Last week’s public spat between the Ndegwa family and troubled retail chain Nakumatt over the occupancy of Nairobi’s Junction Mall has exposed the intensity of bad debts war the supermarket is fighting against wealthy industrialists it owes billions of shillings.

The Ndegwas, who are successors of former Central Bank of Kenya governor Philip Ndegwa, on Saturday night, ejected Nakumatt from the Junction Mall where it holds a majority stake, citing failure by the retailer to pay the tens of millions of shillings it owes in rent arrears.

The contractual disputes, which have been boiling under for a year, finally burst to the surface, dragging the reclusive Ndegwa family into the limelight they have avoided for years despite having their footprints all over the national economy.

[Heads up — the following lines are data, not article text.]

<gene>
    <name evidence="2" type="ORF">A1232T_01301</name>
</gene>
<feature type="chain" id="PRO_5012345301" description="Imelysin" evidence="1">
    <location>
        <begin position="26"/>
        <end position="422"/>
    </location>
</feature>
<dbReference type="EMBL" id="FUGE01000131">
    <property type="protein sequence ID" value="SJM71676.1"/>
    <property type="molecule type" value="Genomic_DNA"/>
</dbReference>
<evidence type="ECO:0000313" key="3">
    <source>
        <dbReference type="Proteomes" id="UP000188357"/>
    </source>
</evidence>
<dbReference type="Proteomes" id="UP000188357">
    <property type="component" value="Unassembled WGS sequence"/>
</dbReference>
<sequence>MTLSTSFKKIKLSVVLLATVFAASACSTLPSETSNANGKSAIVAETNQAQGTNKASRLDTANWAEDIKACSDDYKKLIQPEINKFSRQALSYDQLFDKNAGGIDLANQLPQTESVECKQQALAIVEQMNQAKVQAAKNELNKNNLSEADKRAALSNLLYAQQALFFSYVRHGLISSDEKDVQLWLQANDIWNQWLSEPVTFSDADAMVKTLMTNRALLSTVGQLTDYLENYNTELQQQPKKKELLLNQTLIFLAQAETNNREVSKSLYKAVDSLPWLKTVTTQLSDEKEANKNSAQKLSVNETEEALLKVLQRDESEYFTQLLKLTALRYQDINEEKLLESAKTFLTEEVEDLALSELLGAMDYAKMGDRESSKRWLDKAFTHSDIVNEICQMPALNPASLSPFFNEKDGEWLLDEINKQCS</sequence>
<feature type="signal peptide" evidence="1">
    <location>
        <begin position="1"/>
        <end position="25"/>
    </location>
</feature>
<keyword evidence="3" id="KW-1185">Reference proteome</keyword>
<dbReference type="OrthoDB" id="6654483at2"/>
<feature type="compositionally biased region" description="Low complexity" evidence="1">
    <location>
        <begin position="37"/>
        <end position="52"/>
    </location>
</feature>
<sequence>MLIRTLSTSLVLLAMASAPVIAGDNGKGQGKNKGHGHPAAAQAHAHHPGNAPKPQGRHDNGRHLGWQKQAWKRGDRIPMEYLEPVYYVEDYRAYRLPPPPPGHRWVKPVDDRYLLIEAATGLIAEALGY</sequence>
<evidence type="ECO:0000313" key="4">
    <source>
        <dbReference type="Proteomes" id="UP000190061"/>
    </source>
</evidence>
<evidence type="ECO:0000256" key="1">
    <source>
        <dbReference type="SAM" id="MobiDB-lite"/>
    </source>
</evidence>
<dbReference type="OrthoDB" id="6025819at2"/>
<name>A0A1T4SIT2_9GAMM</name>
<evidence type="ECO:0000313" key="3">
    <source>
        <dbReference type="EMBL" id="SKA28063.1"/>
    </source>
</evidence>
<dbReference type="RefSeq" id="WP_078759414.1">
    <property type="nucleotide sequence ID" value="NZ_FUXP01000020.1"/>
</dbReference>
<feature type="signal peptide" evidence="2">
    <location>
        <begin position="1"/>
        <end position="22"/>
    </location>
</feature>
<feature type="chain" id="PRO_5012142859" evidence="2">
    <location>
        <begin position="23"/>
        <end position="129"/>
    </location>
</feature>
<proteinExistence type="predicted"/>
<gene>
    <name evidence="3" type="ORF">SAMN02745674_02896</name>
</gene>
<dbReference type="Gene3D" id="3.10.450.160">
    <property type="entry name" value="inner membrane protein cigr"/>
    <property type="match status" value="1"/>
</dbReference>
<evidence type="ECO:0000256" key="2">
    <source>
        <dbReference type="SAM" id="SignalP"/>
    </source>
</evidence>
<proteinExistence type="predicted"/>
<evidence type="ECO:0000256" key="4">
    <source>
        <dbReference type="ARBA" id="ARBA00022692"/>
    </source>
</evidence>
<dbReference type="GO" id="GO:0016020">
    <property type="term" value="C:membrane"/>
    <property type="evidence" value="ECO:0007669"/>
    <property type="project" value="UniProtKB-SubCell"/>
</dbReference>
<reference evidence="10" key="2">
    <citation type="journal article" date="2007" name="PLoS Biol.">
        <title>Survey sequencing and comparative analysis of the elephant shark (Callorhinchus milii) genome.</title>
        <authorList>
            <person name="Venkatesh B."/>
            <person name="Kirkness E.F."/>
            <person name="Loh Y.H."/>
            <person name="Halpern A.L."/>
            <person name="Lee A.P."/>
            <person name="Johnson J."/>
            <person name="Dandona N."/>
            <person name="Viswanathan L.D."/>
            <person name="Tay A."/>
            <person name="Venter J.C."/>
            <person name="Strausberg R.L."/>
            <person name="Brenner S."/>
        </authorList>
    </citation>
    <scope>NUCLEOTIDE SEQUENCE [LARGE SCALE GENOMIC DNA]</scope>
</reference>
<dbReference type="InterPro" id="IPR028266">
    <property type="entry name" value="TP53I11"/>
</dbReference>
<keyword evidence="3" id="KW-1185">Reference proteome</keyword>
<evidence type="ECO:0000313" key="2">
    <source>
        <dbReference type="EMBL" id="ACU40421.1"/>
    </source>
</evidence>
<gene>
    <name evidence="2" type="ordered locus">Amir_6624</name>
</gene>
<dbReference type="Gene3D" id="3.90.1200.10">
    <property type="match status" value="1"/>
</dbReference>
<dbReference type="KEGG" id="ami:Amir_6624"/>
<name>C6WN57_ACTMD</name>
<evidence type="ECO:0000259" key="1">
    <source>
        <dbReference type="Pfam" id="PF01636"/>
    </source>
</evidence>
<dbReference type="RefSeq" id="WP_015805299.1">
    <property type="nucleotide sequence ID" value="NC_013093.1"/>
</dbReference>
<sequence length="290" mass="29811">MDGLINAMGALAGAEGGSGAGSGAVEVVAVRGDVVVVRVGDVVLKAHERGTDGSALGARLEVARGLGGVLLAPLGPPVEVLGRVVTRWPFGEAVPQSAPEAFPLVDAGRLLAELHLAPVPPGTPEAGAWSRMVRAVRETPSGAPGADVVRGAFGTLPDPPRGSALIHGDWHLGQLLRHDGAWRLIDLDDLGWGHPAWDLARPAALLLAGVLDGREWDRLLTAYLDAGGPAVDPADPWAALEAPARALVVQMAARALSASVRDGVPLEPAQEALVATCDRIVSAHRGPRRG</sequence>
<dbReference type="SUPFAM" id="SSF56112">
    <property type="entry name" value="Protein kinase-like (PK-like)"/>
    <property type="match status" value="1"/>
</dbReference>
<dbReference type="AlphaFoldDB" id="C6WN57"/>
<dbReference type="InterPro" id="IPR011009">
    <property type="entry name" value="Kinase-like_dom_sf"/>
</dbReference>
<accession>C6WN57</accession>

“We have been having discussions with Nakumatt for about a year now. At some point, they owed us over Sh100 million in rent arrears but that now stands at between Sh50 million and Sh75 million,” a source close to the Ndegwa family told the Business Daily.

“If an anchor tenant at a shopping mall is not trading well, they negatively impact other tenants.”

Nakumatt on Monday secured a court injunction, allowing it to continue operating in the 13-year-old, 155-tenant shopping complex, which the Ndegwas, and at least two other shareholders, built with financing from the private equity firm Actis.

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